As i said earlier keep your childish spinning to a more relevant section of the forum . Fine Gael found out in the recent local elections how happy people are with "their full employment everywhere BS ". Grow up
 

toughbutfair

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Two questions:

1) What would the economic effects of letting AIB and BOI collapse have been?

2) Even if by some miracle the cost of 1) above had been zero, what would you have done about the €20bn annual budget deficit, and 250,000 lost jobs that would have happened anyway?
I would have defaulted on the bank debt, introduced a severe austerity which would have made the recession worse, more unemployment and much more emigration. We would then exit the recession, at some stage, with the 30bn debt we entered it with.
 

YouKnowWhatIMeanLike

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I would have defaulted on the bank debt, introduced a severe austerity which would have made the recession worse, more unemployment and much more emigration. We would then exit the recession, at some stage, with the 30bn debt we entered it with.
if you already go back in time why not avoid the debt boom in the first place. why not just go with the benefits that came with the euro in 2000 and go for a steady and reasonable growth path? considering that the state raked up more than 65 billion euro in new debt by way of continued overspending after the 2008 crash in addition to the bank bailout.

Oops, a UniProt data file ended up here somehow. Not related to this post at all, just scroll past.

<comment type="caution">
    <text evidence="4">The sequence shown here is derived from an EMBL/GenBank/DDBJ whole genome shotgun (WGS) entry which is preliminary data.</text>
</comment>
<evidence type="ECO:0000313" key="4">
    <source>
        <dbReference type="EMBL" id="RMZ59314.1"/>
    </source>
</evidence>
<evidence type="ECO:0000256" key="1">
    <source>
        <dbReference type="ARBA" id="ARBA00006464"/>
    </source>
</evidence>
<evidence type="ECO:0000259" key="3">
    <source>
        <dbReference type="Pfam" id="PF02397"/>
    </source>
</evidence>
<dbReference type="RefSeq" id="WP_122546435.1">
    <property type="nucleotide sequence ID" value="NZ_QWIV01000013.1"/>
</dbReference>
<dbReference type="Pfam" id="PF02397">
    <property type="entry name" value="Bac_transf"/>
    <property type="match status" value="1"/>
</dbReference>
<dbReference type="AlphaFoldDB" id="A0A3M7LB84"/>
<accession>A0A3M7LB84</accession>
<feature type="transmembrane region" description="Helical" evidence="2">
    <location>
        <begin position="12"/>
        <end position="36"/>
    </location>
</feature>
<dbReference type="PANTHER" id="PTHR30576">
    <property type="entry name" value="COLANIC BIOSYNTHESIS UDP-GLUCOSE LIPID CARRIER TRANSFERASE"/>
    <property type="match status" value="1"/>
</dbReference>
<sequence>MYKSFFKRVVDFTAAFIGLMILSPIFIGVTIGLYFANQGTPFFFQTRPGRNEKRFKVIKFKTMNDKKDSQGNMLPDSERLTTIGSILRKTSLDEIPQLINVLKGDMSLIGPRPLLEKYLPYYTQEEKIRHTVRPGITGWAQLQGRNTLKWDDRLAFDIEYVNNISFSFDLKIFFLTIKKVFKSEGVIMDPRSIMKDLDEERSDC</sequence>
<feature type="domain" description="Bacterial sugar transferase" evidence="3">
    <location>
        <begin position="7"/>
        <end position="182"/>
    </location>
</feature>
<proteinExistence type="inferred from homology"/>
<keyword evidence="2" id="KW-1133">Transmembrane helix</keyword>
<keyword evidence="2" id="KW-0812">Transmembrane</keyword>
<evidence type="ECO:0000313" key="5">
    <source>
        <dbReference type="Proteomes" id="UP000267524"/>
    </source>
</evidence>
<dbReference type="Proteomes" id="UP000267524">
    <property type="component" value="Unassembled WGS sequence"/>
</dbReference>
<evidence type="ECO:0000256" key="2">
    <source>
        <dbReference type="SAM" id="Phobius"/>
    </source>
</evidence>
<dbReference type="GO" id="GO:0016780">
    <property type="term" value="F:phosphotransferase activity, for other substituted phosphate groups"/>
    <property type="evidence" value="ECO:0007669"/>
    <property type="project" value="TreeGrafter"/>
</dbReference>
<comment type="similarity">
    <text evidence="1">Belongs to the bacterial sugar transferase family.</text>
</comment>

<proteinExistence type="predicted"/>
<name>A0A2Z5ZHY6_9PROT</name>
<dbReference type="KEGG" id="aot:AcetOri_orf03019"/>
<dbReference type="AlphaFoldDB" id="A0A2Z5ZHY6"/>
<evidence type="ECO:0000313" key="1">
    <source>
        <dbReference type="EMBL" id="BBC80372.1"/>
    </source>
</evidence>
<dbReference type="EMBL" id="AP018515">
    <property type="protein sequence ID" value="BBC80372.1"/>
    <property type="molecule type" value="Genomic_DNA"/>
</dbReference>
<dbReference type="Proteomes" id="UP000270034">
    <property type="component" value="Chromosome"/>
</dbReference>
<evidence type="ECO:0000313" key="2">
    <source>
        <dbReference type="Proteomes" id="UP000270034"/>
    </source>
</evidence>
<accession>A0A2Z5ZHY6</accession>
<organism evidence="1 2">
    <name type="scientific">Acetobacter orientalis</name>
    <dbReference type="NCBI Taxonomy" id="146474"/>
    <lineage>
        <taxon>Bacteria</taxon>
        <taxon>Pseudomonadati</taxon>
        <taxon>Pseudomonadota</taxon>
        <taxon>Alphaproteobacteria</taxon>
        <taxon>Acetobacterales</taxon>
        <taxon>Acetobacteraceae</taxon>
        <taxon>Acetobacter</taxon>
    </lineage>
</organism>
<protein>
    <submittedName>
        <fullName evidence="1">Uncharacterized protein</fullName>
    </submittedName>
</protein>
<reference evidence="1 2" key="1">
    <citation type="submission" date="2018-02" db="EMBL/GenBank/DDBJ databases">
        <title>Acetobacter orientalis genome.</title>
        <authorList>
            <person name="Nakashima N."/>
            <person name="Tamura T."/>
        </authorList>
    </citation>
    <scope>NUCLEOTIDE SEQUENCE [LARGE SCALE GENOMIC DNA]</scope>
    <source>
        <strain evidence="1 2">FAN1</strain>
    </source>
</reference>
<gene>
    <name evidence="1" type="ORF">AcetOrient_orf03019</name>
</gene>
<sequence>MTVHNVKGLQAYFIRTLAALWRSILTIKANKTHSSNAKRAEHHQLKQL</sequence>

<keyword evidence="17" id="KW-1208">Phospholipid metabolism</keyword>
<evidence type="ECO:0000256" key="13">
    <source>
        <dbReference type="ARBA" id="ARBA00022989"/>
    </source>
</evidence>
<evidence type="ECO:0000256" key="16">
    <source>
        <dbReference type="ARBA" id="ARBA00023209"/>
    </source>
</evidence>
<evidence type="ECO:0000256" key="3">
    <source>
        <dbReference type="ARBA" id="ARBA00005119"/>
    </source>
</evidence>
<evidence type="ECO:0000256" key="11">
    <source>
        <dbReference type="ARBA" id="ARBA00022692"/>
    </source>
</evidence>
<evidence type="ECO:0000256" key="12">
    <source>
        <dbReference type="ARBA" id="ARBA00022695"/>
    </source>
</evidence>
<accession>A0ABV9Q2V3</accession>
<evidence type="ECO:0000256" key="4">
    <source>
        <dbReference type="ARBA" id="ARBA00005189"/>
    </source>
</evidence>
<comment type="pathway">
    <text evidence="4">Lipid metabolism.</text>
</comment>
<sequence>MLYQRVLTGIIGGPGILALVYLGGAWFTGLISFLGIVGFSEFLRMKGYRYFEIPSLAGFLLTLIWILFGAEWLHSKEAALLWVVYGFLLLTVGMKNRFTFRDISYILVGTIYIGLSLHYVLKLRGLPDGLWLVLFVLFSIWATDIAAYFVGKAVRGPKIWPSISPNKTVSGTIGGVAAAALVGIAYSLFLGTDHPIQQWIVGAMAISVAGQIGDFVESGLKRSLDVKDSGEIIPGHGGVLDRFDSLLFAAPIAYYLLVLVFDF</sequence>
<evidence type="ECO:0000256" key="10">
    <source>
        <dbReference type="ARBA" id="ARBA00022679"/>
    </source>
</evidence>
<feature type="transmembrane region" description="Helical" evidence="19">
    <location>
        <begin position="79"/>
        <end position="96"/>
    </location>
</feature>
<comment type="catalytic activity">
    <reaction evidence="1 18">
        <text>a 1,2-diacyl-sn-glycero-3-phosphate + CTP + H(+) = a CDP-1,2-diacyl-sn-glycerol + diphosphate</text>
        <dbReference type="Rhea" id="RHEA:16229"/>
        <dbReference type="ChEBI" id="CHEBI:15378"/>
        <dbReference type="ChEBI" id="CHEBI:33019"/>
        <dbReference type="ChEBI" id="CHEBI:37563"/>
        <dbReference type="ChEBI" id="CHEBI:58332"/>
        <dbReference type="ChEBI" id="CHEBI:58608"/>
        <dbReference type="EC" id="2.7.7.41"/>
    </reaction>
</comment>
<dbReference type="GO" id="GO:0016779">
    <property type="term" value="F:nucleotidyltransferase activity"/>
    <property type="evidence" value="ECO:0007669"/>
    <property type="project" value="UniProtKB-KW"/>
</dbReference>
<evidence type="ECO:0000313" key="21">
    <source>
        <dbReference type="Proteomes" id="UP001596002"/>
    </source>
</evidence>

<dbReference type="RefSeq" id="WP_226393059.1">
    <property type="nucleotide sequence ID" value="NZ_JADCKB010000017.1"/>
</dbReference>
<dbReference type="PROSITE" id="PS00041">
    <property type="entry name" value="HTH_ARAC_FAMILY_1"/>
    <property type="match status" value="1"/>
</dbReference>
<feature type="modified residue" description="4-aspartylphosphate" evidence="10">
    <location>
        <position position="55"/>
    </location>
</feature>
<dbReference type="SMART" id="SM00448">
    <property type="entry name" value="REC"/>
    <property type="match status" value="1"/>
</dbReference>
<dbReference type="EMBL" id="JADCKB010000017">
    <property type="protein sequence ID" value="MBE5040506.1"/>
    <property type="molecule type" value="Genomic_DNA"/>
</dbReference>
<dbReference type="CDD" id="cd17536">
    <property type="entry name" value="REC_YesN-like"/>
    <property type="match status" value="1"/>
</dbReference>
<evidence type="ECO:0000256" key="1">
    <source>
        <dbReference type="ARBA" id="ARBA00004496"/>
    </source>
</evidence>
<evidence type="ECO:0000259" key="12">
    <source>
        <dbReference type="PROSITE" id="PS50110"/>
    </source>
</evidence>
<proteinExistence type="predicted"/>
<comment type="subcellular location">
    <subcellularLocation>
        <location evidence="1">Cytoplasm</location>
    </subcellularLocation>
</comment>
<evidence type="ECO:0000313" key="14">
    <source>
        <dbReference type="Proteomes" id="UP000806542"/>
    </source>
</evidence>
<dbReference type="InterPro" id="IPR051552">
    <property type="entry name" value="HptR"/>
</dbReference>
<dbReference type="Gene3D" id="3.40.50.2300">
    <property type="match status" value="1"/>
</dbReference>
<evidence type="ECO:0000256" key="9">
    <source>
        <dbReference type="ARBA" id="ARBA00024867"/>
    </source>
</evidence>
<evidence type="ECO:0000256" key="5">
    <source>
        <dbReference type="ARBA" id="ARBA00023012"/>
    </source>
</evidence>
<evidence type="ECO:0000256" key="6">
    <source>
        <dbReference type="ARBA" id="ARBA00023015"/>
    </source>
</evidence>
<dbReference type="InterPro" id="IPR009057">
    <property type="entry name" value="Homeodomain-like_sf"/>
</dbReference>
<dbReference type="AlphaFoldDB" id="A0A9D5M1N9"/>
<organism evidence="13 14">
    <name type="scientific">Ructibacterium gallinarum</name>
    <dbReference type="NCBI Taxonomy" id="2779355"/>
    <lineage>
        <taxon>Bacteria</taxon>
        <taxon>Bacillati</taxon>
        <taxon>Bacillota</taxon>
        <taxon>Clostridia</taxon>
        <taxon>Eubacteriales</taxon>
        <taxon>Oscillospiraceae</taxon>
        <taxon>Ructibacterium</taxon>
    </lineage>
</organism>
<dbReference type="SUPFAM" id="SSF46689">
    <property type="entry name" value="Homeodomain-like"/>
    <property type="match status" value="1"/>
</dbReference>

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Eoin Coir

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Media built him up to be a genius,even late Noel Whelan,was in on the act.He was great craic and story teller in the pub late at night
 

Ardillaun

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This may come as a shock to you, but putting developers out of business doesn't exactly help solve a housing crisis. Developers were paid salaries as part of deals to either develop unused land, or complete unfinished developments, and those salaries were massively below what developers had previously been paying themselves. The result was that a lot of ghost estates were finished - a huge problem several years ago, but just like unemployment, emigration and the budget deficit amongst others, a problem that's never mentioned anymore because it's been fixed.
The sight of developers getting money from the state stuck in my craw but there’s no denying the extraordinary recovery that Ireland has made and the almost total disappearance of the ghost estates, recently considered an insoluble problem. What I’d like to see is more land in and around Dublin freed up for these characters to develop.